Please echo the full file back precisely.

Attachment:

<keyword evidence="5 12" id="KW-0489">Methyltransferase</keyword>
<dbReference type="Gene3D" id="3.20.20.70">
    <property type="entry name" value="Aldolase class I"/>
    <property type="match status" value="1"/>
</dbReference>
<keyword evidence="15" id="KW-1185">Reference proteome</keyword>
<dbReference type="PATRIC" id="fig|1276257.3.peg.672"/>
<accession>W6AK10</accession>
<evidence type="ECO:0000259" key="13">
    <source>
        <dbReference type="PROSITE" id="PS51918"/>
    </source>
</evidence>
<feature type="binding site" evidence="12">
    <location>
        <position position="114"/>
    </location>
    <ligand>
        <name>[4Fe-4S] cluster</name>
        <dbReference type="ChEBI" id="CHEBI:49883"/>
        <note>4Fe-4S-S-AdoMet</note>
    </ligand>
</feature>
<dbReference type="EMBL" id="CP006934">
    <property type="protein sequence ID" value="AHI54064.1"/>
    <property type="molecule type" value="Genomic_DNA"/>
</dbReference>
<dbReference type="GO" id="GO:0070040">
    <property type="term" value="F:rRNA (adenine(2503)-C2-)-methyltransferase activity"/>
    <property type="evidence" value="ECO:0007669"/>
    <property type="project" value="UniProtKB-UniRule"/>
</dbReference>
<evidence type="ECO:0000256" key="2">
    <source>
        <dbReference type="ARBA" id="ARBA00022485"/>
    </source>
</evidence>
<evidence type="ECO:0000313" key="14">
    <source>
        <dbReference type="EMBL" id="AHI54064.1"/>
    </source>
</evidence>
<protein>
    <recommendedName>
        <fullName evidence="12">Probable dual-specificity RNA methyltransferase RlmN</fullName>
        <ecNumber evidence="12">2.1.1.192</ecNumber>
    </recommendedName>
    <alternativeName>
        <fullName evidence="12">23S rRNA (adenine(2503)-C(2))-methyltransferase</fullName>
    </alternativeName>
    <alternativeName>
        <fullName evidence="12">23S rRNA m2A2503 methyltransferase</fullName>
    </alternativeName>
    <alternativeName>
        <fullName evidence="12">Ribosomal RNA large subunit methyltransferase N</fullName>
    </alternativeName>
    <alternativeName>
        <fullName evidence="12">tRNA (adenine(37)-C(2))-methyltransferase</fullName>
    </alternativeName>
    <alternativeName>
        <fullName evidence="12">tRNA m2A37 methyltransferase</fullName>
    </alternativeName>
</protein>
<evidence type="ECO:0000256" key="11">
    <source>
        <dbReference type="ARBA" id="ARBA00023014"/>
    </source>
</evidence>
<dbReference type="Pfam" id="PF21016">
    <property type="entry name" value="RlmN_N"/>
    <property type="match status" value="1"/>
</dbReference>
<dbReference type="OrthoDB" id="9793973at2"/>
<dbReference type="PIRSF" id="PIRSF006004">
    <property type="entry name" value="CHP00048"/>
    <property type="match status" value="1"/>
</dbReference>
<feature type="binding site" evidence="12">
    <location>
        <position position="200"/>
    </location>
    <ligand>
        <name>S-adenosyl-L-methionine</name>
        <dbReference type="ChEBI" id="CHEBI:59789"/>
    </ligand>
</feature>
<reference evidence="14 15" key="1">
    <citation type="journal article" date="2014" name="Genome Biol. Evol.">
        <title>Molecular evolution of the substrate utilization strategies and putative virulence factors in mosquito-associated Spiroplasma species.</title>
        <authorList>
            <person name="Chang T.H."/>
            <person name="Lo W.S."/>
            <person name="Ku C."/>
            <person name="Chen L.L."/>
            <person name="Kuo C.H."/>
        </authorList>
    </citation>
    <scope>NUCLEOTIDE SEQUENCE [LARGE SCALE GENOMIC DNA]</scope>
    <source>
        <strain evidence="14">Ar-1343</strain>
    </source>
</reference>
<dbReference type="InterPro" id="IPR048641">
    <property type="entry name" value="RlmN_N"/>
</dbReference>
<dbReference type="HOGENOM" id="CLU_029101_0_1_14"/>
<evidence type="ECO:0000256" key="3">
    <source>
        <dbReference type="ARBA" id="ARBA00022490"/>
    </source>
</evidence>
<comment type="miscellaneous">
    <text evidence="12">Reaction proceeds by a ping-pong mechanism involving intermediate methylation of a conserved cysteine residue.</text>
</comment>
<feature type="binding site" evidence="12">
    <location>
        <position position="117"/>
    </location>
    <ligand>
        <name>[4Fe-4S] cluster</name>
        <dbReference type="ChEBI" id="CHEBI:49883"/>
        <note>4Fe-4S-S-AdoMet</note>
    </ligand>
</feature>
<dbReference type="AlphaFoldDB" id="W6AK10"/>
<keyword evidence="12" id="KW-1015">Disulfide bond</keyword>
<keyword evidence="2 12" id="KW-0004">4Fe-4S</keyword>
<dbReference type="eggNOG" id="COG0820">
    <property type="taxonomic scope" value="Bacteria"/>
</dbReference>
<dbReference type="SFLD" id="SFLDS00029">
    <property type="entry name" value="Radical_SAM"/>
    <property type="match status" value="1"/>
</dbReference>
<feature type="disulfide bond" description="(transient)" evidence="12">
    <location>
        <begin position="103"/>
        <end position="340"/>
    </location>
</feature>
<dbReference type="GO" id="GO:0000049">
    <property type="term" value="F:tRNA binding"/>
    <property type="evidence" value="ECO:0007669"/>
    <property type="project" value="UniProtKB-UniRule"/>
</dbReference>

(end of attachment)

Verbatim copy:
<keyword evidence="5 12" id="KW-0489">Methyltransferase</keyword>
<dbReference type="Gene3D" id="3.20.20.70">
    <property type="entry name" value="Aldolase class I"/>
    <property type="match status" value="1"/>
</dbReference>
<keyword evidence="15" id="KW-1185">Reference proteome</keyword>
<dbReference type="PATRIC" id="fig|1276257.3.peg.672"/>
<accession>W6AK10</accession>
<evidence type="ECO:0000259" key="13">
    <source>
        <dbReference type="PROSITE" id="PS51918"/>
    </source>
</evidence>
<feature type="binding site" evidence="12">
    <location>
        <position position="114"/>
    </location>
    <ligand>
        <name>[4Fe-4S] cluster</name>
        <dbReference type="ChEBI" id="CHEBI:49883"/>
        <note>4Fe-4S-S-AdoMet</note>
    </ligand>
</feature>
<dbReference type="EMBL" id="CP006934">
    <property type="protein sequence ID" value="AHI54064.1"/>
    <property type="molecule type" value="Genomic_DNA"/>
</dbReference>
<dbReference type="GO" id="GO:0070040">
    <property type="term" value="F:rRNA (adenine(2503)-C2-)-methyltransferase activity"/>
    <property type="evidence" value="ECO:0007669"/>
    <property type="project" value="UniProtKB-UniRule"/>
</dbReference>
<evidence type="ECO:0000256" key="2">
    <source>
        <dbReference type="ARBA" id="ARBA00022485"/>
    </source>
</evidence>
<evidence type="ECO:0000313" key="14">
    <source>
        <dbReference type="EMBL" id="AHI54064.1"/>
    </source>
</evidence>
<protein>
    <recommendedName>
        <fullName evidence="12">Probable dual-specificity RNA methyltransferase RlmN</fullName>
        <ecNumber evidence="12">2.1.1.192</ecNumber>
    </recommendedName>
    <alternativeName>
        <fullName evidence="12">23S rRNA (adenine(2503)-C(2))-methyltransferase</fullName>
    </alternativeName>
    <alternativeName>
        <fullName evidence="12">23S rRNA m2A2503 methyltransferase</fullName>
    </alternativeName>
    <alternativeName>
        <fullName evidence="12">Ribosomal RNA large subunit methyltransferase N</fullName>
    </alternativeName>
    <alternativeName>
        <fullName evidence="12">tRNA (adenine(37)-C(2))-methyltransferase</fullName>
    </alternativeName>
    <alternativeName>
        <fullName evidence="12">tRNA m2A37 methyltransferase</fullName>
    </alternativeName>
</protein>
<evidence type="ECO:0000256" key="11">
    <source>
        <dbReference type="ARBA" id="ARBA00023014"/>
    </source>
</evidence>
<dbReference type="Pfam" id="PF21016">
    <property type="entry name" value="RlmN_N"/>
    <property type="match status" value="1"/>
</dbReference>
<dbReference type="OrthoDB" id="9793973at2"/>
<dbReference type="PIRSF" id="PIRSF006004">
    <property type="entry name" value="CHP00048"/>
    <property type="match status" value="1"/>
</dbReference>
<feature type="binding site" evidence="12">
    <location>
        <position position="200"/>
    </location>
    <ligand>
        <name>S-adenosyl-L-methionine</name>
        <dbReference type="ChEBI" id="CHEBI:59789"/>
    </ligand>
</feature>
<reference evidence="14 15" key="1">
    <citation type="journal article" date="2014" name="Genome Biol. Evol.">
        <title>Molecular evolution of the substrate utilization strategies and putative virulence factors in mosquito-associated Spiroplasma species.</title>
        <authorList>
            <person name="Chang T.H."/>
            <person name="Lo W.S."/>
            <person name="Ku C."/>
            <person name="Chen L.L."/>
            <person name="Kuo C.H."/>
        </authorList>
    </citation>
    <scope>NUCLEOTIDE SEQUENCE [LARGE SCALE GENOMIC DNA]</scope>
    <source>
        <strain evidence="14">Ar-1343</strain>
    </source>
</reference>
<dbReference type="InterPro" id="IPR048641">
    <property type="entry name" value="RlmN_N"/>
</dbReference>
<dbReference type="HOGENOM" id="CLU_029101_0_1_14"/>
<evidence type="ECO:0000256" key="3">
    <source>
        <dbReference type="ARBA" id="ARBA00022490"/>
    </source>
</evidence>
<comment type="miscellaneous">
    <text evidence="12">Reaction proceeds by a ping-pong mechanism involving intermediate methylation of a conserved cysteine residue.</text>
</comment>
<feature type="binding site" evidence="12">
    <location>
        <position position="117"/>
    </location>
    <ligand>
        <name>[4Fe-4S] cluster</name>
        <dbReference type="ChEBI" id="CHEBI:49883"/>
        <note>4Fe-4S-S-AdoMet</note>
    </ligand>
</feature>
<dbReference type="AlphaFoldDB" id="W6AK10"/>
<keyword evidence="12" id="KW-1015">Disulfide bond</keyword>
<keyword evidence="2 12" id="KW-0004">4Fe-4S</keyword>
<dbReference type="eggNOG" id="COG0820">
    <property type="taxonomic scope" value="Bacteria"/>
</dbReference>
<dbReference type="SFLD" id="SFLDS00029">
    <property type="entry name" value="Radical_SAM"/>
    <property type="match status" value="1"/>
</dbReference>
<feature type="disulfide bond" description="(transient)" evidence="12">
    <location>
        <begin position="103"/>
        <end position="340"/>
    </location>
</feature>
<dbReference type="GO" id="GO:0000049">
    <property type="term" value="F:tRNA binding"/>
    <property type="evidence" value="ECO:0007669"/>
    <property type="project" value="UniProtKB-UniRule"/>
</dbReference>